Tips For Prospective SOBOs

Savor Maine’s wild beauty. Maine is often cited as a thru-hiker’s favorite state. In some respects, it is the wildest, most remote section of the entire Trail. It also has more lakes than almost the rest of the Trail combined. Some of the most thrilling wildlife encounters of the entire A.T. are likely to happen here: seeing a moose or hearing the haunting call of a loon. Don’t rush through this wonderland.

Don’t expect a great deal of solitude. Although far fewer thru-hikers choose to do a SOBO hike than a NOBO hike, Maine and New Hampshire are popular for dayhiking and section hiking. Camp groups are also common on the Trail during the summer months. The famed “100 mile wilderness,” though far from towns, is much more accessible and popular in summer than its name implies. Campsites can be crowded.

Be prepared for hunting season in the fall.Hunting season starts in September and is allowed along many parts of the Trail. In fact, through Pennsylvania the A.T. passes through game lands managed primarily for hunting. Hikers should plan to wear fluorescent orange that is visible 360 degrees and take other precautions. See our hunting page for more tips.

Be prepared for winter conditions in the high mountains of the South starting late October. Blizzards bringing snow, potentially deep, and frigid conditions with wind chills below zero can occur as early as late October in the high-elevation mountains of Virginia, Tennessee, and North Carolina. Winter gear is a must. Expect to switch to a warmer sleeping bag, warmer clothing, boots that can handle snow and slush, and tall gaiters to keep snow out of your boots.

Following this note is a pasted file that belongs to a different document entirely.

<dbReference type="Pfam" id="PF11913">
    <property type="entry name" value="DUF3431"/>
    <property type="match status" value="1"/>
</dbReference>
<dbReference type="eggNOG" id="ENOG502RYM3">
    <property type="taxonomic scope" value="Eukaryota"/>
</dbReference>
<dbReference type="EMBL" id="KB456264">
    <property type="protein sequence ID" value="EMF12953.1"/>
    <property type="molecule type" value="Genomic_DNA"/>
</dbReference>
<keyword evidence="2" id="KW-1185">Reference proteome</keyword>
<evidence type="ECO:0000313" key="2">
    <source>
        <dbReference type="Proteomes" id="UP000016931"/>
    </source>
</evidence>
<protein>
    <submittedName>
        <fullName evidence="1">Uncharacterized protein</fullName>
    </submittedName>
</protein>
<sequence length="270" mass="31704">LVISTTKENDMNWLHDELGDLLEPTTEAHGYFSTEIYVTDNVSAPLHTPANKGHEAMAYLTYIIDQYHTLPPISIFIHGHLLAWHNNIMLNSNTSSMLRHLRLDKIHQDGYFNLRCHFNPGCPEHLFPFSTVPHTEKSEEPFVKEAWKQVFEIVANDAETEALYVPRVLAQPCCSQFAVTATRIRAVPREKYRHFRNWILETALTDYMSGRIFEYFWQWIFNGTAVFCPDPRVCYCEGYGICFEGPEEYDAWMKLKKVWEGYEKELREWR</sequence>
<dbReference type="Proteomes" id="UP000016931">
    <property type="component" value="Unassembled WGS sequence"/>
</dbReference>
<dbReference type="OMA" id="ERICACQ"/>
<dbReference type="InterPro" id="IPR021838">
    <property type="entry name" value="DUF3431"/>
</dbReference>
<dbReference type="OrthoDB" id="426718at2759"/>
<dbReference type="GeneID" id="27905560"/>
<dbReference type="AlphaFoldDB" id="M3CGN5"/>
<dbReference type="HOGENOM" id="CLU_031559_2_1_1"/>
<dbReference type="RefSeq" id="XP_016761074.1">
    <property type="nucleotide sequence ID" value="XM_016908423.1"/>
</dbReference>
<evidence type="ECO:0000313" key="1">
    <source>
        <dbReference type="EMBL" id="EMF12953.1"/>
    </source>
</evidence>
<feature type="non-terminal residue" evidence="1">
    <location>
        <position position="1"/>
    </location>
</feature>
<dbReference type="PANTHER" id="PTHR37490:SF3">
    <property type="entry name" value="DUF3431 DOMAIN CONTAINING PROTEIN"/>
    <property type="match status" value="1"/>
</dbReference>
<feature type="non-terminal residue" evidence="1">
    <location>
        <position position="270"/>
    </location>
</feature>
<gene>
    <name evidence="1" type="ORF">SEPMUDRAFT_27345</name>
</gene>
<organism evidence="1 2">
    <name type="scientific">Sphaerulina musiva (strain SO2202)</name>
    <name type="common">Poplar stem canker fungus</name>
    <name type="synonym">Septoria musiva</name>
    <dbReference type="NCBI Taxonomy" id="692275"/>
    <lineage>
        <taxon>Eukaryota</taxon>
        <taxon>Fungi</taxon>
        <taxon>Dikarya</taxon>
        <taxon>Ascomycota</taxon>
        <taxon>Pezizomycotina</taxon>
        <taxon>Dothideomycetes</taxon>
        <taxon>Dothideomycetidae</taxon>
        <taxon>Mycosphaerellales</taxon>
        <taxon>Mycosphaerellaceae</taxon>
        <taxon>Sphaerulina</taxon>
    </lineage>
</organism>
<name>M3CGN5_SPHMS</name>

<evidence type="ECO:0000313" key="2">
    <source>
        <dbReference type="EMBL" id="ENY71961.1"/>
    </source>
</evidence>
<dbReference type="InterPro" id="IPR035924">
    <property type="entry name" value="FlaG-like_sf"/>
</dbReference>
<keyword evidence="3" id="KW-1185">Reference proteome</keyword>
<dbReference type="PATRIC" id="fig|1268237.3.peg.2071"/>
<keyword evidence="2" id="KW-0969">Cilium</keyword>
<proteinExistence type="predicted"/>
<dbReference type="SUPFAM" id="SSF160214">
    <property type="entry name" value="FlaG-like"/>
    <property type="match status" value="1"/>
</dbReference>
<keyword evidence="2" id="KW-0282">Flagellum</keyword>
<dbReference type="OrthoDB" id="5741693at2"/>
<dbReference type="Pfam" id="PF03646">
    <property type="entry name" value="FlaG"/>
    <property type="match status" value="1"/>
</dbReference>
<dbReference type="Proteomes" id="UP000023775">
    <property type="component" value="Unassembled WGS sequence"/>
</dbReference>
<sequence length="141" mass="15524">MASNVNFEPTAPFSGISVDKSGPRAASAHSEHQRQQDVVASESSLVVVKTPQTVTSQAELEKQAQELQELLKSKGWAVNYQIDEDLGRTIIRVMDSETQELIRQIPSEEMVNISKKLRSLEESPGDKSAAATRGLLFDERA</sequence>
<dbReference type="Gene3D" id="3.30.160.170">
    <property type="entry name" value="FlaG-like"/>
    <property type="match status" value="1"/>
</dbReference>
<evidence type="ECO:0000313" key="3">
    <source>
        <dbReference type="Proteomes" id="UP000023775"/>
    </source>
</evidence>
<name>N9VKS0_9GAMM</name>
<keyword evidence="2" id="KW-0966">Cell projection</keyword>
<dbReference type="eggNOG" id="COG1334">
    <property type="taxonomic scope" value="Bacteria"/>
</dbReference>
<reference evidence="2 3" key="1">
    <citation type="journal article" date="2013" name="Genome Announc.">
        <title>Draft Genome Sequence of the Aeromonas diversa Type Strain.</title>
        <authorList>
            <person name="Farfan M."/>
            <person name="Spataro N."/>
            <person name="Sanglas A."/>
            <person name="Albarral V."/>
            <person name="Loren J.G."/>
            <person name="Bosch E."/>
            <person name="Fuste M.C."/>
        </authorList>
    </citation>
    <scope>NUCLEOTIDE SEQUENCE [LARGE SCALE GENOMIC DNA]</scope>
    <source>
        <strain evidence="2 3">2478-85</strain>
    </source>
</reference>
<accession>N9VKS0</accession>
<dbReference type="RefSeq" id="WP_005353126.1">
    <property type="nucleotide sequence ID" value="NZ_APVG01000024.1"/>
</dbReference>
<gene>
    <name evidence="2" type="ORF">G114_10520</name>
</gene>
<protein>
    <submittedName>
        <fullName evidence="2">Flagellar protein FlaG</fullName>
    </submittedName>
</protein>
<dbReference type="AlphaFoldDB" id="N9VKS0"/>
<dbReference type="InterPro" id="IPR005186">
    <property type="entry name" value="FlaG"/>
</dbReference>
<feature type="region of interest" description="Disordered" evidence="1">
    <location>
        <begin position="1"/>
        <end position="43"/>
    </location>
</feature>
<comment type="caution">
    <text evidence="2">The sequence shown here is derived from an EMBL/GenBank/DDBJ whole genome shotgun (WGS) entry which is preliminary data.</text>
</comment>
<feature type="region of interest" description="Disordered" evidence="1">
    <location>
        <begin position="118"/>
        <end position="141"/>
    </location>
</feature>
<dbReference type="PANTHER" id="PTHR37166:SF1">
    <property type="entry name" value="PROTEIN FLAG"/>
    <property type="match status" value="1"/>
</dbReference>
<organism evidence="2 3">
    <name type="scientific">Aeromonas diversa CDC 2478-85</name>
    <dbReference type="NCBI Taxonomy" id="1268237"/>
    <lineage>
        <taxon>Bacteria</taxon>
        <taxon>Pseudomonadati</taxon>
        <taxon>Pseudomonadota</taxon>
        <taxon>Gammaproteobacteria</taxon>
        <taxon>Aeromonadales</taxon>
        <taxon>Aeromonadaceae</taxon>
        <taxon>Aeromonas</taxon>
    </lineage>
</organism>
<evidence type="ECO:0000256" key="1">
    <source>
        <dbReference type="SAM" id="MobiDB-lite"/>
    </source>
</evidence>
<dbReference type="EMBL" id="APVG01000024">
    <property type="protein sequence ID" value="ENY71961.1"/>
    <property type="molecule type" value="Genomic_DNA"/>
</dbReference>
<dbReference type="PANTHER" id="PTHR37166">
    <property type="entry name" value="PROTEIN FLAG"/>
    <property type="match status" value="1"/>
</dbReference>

In-depth tips on logistics for starting a southbound thru-hike.

The Kennebec Ferry – Plan ahead

The Kennebec River, the widest unbridged crossing on the entire A.T., has a ferry service at no-cost to hikers in the form of a canoe operated by a licensed guide during hiking season. This is the A.T.’s official and historic route; fording the river is extremely dangerous because the water level can rise rapidly and without warning. Two hikers have died fording; every year there are near drownings. The ferry service operates on a fixed schedule during the hiking season, between late May and early October. Plan ahead. For more information, click here.


Consider different thru-hike start locations